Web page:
Long live the Suffragettes

Happy 95th Birthday to the 19th Amendment:

On August 18, 1920, the 19th Amendment, which guaranteed women the right to vote, was ratified. The following week it was certified by Secretary of State Bainbridge Colby, officially enshrining the new law into the U.S. Constitution.

Although it was made law in 1920 with ratification by two-thirds of the states, it wasn't until 1984 that the final state, Mississippi, passed their ratification. The League of Women Voters was there from the beginning!

Really, Mississippi? Looking back, I'm thinking we should have given France $15 million *and* the territory that would become the State of Mississippi during the Louisiana Purchase, but that might have soured the deal.

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1848 to 1971.

North Carolina ratified the 19th amendment in May of 1971. Yes, 1971.

The 19th amendment passed into law only after a group of women, quietly demonstrating outside the White House were arrested, thrown into the federal prison in Occoquan, Virginia, abused, and ultimately, after a hunger strike, force fed raw eggs. Word of their treatment leaked to the public and horrified the nation.

The 19th amendment passed the Tennessee legislature by one vote.

This is why I believe we need to pass a constitutional amendment proclaiming women as the equal of men under the law. Until the word 'woman' is part of our constitution, declaring that women have inalienable rights, that women have the right to life, liberty and the pursuit of happiness, we will remain lower class citizens to many of the opposite sex. And what has been 'given' to us, can be taken away.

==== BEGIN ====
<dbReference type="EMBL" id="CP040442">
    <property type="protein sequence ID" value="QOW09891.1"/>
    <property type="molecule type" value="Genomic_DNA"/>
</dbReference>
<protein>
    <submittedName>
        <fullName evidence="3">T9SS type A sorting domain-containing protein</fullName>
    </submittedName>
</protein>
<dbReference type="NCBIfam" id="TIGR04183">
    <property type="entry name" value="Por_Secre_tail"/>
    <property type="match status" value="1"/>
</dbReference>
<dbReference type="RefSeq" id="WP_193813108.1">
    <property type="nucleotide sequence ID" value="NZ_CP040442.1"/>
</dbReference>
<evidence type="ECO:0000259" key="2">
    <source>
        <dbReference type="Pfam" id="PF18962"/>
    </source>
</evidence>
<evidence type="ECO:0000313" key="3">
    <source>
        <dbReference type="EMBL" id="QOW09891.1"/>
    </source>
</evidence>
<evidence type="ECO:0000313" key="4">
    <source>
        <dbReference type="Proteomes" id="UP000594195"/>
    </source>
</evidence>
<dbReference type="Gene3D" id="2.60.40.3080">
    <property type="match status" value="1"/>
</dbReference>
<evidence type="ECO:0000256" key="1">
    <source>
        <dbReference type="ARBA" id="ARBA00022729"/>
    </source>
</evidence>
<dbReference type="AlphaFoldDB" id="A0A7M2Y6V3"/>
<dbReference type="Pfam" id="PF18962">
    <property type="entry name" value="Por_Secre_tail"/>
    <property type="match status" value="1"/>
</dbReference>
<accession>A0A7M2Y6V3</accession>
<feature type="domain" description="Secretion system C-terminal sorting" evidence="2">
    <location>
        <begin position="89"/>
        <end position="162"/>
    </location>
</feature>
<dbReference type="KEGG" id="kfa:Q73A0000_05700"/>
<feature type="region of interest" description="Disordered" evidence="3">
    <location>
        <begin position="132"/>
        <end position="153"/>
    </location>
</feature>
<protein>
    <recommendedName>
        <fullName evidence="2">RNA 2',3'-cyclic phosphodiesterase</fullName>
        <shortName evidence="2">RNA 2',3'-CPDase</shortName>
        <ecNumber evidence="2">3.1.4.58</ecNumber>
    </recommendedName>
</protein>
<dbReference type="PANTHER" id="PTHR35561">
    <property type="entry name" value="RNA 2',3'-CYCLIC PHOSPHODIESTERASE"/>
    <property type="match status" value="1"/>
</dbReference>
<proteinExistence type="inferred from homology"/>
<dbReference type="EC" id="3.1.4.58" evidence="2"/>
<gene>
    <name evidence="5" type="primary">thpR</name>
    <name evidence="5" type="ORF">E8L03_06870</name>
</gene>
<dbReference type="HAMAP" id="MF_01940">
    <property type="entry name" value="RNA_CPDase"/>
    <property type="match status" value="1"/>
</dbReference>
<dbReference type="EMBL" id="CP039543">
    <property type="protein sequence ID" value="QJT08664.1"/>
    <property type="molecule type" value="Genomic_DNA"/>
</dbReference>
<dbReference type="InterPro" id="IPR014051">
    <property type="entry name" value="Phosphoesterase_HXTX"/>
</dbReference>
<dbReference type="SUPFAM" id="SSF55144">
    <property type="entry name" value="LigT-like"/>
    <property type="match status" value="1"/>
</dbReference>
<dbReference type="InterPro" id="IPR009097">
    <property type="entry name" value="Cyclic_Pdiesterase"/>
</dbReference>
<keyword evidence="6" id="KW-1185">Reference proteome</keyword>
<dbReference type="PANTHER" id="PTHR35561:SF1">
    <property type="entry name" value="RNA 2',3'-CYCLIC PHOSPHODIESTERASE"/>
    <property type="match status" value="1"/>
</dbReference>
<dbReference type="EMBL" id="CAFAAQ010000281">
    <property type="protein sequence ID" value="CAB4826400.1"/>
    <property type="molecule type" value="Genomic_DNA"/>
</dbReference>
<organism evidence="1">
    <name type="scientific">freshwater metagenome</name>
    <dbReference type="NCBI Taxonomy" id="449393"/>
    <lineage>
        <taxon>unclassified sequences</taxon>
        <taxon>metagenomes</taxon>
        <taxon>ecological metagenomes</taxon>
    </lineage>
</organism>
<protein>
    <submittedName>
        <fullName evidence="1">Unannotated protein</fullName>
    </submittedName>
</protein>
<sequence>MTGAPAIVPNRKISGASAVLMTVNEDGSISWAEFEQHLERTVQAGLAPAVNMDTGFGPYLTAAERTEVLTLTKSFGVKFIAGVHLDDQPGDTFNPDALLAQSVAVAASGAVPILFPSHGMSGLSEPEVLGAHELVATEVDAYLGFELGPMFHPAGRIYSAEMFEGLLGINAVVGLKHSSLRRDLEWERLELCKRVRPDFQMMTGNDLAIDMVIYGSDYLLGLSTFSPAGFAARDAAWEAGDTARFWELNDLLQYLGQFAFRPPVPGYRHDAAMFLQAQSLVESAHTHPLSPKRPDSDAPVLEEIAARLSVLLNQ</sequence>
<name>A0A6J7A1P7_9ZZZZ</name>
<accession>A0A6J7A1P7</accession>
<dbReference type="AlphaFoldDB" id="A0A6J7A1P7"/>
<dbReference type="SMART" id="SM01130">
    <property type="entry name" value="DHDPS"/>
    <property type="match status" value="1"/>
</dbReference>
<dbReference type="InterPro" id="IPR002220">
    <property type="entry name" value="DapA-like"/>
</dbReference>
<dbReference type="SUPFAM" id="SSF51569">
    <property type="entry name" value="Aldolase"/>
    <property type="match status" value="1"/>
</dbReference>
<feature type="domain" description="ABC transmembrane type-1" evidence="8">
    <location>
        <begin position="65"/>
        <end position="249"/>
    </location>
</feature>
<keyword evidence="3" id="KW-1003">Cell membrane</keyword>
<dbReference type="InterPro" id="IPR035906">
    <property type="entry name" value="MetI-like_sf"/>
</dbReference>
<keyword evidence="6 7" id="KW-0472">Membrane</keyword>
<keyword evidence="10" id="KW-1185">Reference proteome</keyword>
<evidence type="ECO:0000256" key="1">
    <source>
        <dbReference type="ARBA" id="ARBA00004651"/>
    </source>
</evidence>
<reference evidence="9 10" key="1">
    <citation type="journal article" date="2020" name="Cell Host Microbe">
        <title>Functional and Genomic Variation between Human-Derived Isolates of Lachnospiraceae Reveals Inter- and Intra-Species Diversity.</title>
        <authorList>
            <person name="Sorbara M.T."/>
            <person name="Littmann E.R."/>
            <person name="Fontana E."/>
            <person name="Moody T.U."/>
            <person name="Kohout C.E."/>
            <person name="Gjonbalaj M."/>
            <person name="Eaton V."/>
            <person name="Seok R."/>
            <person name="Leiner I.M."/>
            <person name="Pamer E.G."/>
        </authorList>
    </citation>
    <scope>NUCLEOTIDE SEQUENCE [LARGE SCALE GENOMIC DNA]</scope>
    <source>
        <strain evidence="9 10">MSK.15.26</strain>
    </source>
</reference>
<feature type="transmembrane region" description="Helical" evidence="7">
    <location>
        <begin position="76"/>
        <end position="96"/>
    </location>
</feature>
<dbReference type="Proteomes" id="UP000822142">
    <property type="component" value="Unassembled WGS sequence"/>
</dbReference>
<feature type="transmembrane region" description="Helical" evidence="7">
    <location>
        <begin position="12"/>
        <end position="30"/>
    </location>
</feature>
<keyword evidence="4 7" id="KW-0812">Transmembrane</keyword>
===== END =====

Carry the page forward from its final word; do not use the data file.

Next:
We should not have to wait for each state to make women equal under the law. From Senaca Falls in 1848, to passage of the US Constitutional amendment in 1920, to NC ratification of that amendment in 1971, is far too long for women to wait for their rights. We cannot do this on a state by state basis.

Even today, there is an element that would take away women's right to vote, claiming that votes from woman have caused our government to 'grow' unnecessarily. Proponents of small government blame women's interest in social issues for what they see as big government.

What has been 'given' can be taken away.
The struggle continues.